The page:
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Too early daffodils, a poem by Laurel Smith

Too early daffodils                                                               
      by Laurel Smith

Dark morning, fierce wind, then
stern winter gives way to a generous sun,
cold air fresh, melted

puddles in the fields. It’s the same day
but a changed season, a shift marked by small
            green shoots next to the house:

eager daffodils with no intention
to temper their exuberance, to mimic our
            cautious anticipation of spring.

It will freeze again, maybe snow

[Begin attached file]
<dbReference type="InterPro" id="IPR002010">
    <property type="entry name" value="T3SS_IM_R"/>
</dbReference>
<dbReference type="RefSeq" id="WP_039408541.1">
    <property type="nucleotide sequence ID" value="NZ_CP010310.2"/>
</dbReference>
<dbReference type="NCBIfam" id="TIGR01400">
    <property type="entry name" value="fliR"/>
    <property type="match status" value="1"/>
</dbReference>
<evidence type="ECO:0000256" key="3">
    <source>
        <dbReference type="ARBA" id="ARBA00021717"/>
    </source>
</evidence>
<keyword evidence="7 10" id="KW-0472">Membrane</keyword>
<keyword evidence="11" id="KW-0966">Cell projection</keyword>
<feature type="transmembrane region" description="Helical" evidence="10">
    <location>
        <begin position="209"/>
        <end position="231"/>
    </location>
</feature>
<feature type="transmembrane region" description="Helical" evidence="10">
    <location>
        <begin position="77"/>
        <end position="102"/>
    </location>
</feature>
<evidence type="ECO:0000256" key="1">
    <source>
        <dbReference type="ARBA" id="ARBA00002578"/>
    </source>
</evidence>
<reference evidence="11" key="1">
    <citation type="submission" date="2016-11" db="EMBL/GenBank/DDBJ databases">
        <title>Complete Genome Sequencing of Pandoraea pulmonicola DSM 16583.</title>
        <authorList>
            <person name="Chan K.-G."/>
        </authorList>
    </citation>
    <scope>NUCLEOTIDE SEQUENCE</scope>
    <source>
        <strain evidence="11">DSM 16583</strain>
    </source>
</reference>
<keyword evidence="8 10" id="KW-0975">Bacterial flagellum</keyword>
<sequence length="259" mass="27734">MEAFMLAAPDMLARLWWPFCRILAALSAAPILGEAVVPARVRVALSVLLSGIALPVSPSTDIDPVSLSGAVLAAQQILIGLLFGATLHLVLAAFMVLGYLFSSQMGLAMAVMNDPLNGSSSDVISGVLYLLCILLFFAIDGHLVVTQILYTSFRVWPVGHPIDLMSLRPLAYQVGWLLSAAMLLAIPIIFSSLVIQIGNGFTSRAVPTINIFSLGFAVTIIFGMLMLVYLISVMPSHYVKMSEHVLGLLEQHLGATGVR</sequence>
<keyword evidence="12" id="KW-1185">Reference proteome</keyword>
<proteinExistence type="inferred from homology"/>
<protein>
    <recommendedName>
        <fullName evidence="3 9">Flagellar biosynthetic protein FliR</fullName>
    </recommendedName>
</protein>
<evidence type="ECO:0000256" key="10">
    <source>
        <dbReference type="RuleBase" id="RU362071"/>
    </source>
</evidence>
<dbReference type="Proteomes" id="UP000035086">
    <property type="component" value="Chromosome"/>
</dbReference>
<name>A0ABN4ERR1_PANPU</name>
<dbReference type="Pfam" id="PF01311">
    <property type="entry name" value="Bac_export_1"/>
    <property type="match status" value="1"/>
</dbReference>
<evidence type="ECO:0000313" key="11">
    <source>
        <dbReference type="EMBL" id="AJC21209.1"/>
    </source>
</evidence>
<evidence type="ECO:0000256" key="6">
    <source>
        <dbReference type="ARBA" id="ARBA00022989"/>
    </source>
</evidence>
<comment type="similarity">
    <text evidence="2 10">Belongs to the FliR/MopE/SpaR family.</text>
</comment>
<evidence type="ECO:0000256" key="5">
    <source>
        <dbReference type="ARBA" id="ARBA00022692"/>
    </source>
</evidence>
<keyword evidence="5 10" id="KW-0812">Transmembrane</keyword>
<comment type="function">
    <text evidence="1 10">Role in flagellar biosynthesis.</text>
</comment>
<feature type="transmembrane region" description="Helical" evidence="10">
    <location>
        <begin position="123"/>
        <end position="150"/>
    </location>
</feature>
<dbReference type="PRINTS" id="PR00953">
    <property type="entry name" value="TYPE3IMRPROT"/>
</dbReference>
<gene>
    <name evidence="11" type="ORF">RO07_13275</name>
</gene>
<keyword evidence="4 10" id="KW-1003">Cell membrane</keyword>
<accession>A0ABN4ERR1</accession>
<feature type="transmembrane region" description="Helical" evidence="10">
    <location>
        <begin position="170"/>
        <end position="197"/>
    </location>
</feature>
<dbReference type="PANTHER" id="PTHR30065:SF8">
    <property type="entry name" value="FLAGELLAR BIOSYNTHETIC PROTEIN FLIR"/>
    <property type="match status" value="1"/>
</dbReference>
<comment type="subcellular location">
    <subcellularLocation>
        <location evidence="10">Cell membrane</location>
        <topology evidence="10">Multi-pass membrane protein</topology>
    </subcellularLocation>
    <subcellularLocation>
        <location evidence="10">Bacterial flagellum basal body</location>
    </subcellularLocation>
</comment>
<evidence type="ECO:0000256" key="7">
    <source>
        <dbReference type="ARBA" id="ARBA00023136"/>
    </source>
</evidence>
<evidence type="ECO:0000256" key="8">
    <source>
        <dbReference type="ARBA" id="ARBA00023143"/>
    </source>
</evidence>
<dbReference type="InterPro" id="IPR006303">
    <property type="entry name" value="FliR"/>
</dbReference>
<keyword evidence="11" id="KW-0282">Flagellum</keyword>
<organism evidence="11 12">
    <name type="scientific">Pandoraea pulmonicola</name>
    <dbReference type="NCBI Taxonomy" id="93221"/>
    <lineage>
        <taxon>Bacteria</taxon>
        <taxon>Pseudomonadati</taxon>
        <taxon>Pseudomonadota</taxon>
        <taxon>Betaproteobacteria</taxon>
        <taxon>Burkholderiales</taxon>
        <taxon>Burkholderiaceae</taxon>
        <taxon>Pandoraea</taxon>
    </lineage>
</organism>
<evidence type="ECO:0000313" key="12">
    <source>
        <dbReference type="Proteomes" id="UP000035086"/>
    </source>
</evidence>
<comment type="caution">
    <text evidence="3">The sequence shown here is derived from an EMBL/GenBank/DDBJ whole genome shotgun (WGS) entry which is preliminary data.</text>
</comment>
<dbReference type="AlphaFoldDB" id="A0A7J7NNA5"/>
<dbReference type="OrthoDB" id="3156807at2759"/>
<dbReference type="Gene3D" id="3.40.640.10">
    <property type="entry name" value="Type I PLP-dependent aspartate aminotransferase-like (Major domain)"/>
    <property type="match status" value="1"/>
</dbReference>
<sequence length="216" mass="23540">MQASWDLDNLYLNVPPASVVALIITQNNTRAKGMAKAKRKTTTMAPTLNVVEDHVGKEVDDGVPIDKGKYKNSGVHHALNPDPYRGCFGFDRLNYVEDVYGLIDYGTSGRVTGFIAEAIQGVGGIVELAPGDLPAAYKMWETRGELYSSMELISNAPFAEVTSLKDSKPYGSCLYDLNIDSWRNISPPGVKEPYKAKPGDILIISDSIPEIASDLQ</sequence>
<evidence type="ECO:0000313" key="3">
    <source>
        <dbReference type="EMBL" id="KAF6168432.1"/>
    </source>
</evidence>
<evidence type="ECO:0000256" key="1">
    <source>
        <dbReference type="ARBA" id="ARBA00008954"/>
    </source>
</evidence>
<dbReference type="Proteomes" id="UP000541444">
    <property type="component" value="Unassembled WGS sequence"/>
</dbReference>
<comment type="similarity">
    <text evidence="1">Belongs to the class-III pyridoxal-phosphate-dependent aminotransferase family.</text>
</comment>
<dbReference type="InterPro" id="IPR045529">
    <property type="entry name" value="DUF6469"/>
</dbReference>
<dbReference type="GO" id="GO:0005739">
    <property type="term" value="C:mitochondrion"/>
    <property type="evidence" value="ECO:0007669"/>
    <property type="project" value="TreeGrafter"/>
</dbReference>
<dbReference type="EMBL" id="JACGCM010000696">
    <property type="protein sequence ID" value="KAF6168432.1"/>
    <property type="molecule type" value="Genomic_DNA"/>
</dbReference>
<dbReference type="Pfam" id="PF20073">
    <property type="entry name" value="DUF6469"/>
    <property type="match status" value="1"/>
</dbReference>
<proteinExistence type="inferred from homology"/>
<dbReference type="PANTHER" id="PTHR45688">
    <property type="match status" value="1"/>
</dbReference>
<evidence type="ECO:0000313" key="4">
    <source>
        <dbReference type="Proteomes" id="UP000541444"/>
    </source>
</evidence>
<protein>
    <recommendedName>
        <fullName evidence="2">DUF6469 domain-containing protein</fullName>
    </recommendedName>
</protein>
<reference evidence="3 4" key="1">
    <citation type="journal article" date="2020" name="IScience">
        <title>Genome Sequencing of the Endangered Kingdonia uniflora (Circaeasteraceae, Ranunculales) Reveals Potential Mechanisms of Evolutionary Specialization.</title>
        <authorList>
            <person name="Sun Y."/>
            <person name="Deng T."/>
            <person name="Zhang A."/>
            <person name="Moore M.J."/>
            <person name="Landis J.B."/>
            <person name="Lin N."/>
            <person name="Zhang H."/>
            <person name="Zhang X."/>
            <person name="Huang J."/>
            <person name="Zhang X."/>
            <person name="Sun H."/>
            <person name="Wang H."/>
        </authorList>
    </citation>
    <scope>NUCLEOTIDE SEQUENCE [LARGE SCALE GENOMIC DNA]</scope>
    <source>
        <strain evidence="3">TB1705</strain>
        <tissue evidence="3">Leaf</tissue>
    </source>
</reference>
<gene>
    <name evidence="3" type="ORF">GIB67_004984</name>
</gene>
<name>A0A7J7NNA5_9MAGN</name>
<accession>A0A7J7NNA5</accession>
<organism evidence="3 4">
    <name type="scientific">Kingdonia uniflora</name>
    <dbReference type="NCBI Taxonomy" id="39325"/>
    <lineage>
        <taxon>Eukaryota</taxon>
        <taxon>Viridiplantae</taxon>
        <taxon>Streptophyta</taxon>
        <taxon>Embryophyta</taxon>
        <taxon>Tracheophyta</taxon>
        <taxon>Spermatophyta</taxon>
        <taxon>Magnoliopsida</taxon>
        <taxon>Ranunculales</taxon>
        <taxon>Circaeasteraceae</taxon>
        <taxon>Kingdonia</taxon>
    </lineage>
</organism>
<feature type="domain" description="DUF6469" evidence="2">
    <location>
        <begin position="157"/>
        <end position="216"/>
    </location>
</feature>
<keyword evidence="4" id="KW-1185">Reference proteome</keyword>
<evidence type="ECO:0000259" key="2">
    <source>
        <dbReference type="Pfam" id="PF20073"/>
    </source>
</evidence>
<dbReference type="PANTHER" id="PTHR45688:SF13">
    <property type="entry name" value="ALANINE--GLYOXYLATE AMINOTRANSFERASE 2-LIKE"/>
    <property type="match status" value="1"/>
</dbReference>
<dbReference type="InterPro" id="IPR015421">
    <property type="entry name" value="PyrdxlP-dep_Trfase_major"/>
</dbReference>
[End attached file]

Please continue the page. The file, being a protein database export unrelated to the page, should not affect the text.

as golden blooms open—open without regret,
their splendor, as usual, on time. 

Laurel Smith lives in Vincennes, Indiana, and happily participates in projects to promote literacy and the arts. Her poems have appeared in Natural Bridge, New Millennium Writings, Tipton Poetry Journal, Flying Island, English Journal, JAMA: Journal of the AMA; also in the following anthologies: Mapping the Muse, And Know This Place, Visiting Frost